So today, I wonder about what I can do. When I'm ready, I will write to our President-elect to tell him some of my thoughts. I will write to Hillary Clinton to thank her for her astonishing efforts. Those letters will make me feel the tiniest bit better. But then what?

Then, I suppose, I will go to work and go to my kids' hockey games and gymnastics practices. I will have Sunday dinners surrounded by family. I will celebrate Christmas and my kids' birthdays. I will be grateful for every single day, just as I have been for years now.

Somehow in the midst of all of that, I will remember that I am not entitled to anything. None of us are. So we better be willing to work to protect the things we hold dear. Our health, perhaps...and now, our freedom. All this time, I've assumed it was the job of our military to protect our nation and I've put my feet up in my "free country" while our brave servicemen and women sacrificed themselves. I don't mean that I'm joining the army, and I still thank God that the military will take up the dangerous posts. But I think it's time I consider myself a small part of the effort.

As a first step, what I think I need to do is remember back to that conversation over 12 years ago when I laughed in the face of a man who told me I should be tolerant of the intolerant. I did not listen to him, and after I heard his daughter's racist comments, I dismissed her as someone less than me. I felt entitled to the freedom to react that way. To ignore it because the rest of the class was with me. But Tuesday night showed me that a sizable population in the United States is not with me. Clearly they don't want to be ignored.

Maybe that's what I'm most sad about right now -- that I somehow have to find a way to tolerate the intolerant. I have no idea how to do that. And I really really don't want to.

Monday, May 30, 2016

Sincerely, Hope

Sincerely, Hope
A Poem

Hello, sweet friend.
Can you hear me?
I am hope --
with a lowercase “h.”
Can you find a quiet place?
You’ll find me there.

Hello, dear friend,
I’m glad to meet you.
Although I have been with you
since the day you were born;
you just didn’t notice me until decades later.
It wasn’t negligence, so don’t you worry.
You were lucky --
you didn’t need me until you were 32.

Good morning, dear friend.
I am here.
Can you feel me?
hope!
I’m a hidden lump, discovered.
I’m a doctor’s appointment that you didn’t cancel,
a phone call to your husband from the nurse’s office,
and the strength it took to tell him --
despite your shattered universe --
They think it’s cancer.

I am hope.
Can you hear me?
I’m an explanation to your mother
from your porch
so your kids wouldn’t hear you cry into the receiver.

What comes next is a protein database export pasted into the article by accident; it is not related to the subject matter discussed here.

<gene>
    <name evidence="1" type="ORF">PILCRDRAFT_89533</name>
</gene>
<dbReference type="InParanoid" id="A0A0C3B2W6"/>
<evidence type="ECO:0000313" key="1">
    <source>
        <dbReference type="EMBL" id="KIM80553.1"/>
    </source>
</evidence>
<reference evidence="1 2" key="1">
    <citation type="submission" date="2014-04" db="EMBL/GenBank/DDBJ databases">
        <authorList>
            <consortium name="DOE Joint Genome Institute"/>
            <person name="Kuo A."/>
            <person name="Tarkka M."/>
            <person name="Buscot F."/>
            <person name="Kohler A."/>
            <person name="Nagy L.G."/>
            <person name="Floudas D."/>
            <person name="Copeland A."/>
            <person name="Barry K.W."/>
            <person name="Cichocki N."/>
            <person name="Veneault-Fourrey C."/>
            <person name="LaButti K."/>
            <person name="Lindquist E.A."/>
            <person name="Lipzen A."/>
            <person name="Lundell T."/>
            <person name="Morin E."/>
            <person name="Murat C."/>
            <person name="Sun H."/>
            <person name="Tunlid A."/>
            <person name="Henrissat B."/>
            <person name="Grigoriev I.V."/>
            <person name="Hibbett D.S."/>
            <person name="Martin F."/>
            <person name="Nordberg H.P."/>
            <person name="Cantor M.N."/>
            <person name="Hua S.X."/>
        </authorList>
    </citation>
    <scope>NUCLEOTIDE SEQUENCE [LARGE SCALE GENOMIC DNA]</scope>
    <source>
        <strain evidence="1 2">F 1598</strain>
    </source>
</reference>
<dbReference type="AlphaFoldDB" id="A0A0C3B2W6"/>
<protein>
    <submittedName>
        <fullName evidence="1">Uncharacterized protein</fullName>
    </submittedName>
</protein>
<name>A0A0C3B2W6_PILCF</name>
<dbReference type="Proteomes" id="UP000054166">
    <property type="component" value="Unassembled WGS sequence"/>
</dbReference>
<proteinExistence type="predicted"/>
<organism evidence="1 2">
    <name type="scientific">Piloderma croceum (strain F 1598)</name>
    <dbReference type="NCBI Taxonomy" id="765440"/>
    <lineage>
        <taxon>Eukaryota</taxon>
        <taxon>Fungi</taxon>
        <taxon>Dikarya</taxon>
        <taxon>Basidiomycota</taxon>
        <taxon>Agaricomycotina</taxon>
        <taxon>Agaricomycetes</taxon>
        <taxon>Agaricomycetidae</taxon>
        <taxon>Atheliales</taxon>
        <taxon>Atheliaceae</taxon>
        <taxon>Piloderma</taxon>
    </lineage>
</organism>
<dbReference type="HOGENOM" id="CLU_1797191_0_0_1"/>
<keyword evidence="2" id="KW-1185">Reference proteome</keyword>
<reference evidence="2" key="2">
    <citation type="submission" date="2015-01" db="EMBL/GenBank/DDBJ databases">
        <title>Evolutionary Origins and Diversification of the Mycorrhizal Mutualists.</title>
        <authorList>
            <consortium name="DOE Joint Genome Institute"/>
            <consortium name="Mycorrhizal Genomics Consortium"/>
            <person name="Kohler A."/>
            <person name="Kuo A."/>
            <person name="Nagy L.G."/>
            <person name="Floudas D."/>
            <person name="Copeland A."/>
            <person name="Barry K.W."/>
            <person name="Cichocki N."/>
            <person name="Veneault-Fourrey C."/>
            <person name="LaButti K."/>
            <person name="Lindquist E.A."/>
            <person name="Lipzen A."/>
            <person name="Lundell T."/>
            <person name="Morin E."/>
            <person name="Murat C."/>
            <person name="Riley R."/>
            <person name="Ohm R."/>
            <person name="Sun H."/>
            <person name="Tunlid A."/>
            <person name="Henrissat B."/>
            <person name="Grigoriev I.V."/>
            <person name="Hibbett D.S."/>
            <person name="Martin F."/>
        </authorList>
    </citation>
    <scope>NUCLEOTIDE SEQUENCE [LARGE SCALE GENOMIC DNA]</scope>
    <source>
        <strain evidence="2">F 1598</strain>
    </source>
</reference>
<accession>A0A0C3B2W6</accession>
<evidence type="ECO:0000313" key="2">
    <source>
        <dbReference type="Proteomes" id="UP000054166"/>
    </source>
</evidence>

I am the first first flight she could catch home,
a long embrace on your front step,
tears on your shoulder.

Hello, my precious friend.
I am here.
Can you see me?
I am an appointment on the calendar.
I am Monday,
a plan,
a starting point.

I am hope.
Have you heard about my superpowers?
They are immense,
especially
when
you
have
to
wait ………….

Did you feel my presence while you waited?
When the phone rang with results?
When the doctor opened the door
and looked down at his clipboard?
I sat beside you then --
strong, like Batman,
fragile, like a one-year-old missing her mother.

I was there while you slept --
did I wake you?
I sat right there, like a loyal watchman
in the depth of the night.
I tip-toed upon the prayers you whispered
over the humming of the house --
foreign thoughts of desperation,
a language never spoken.

Good morning, sweet friend.
Can you hear my footsteps?
I am your family pacing in the hallways,
the surgeons’ steady hands.
Did you feel my hug?
We embraced when you first woke up.
I am your chest --
hollow,
full,
and wrapped in gauze.
I am a sample in a laboratory,
a scientist,
a lymph node removed,
a tumor extracted.
An Intruder
convicted.

Hello, sweet girl.
I am here.
Can you feel me in the ridge of your scar?
I healed you there, and elsewhere.
I’m your sister and your husband,
a pen and notepad of times and doses.
I’m your mother’s nervous scribbles
on those same straight lines,
and her clarity --
that what they called poison
would be your ally.

Dear friend, I am hope.
Did you feel me in the needle to your vein?
In that rush of cool liquid through your bloodstream?
Did you hear me in the buzzer that removed your brown hair?
I am your cousin and your aunt and your best friend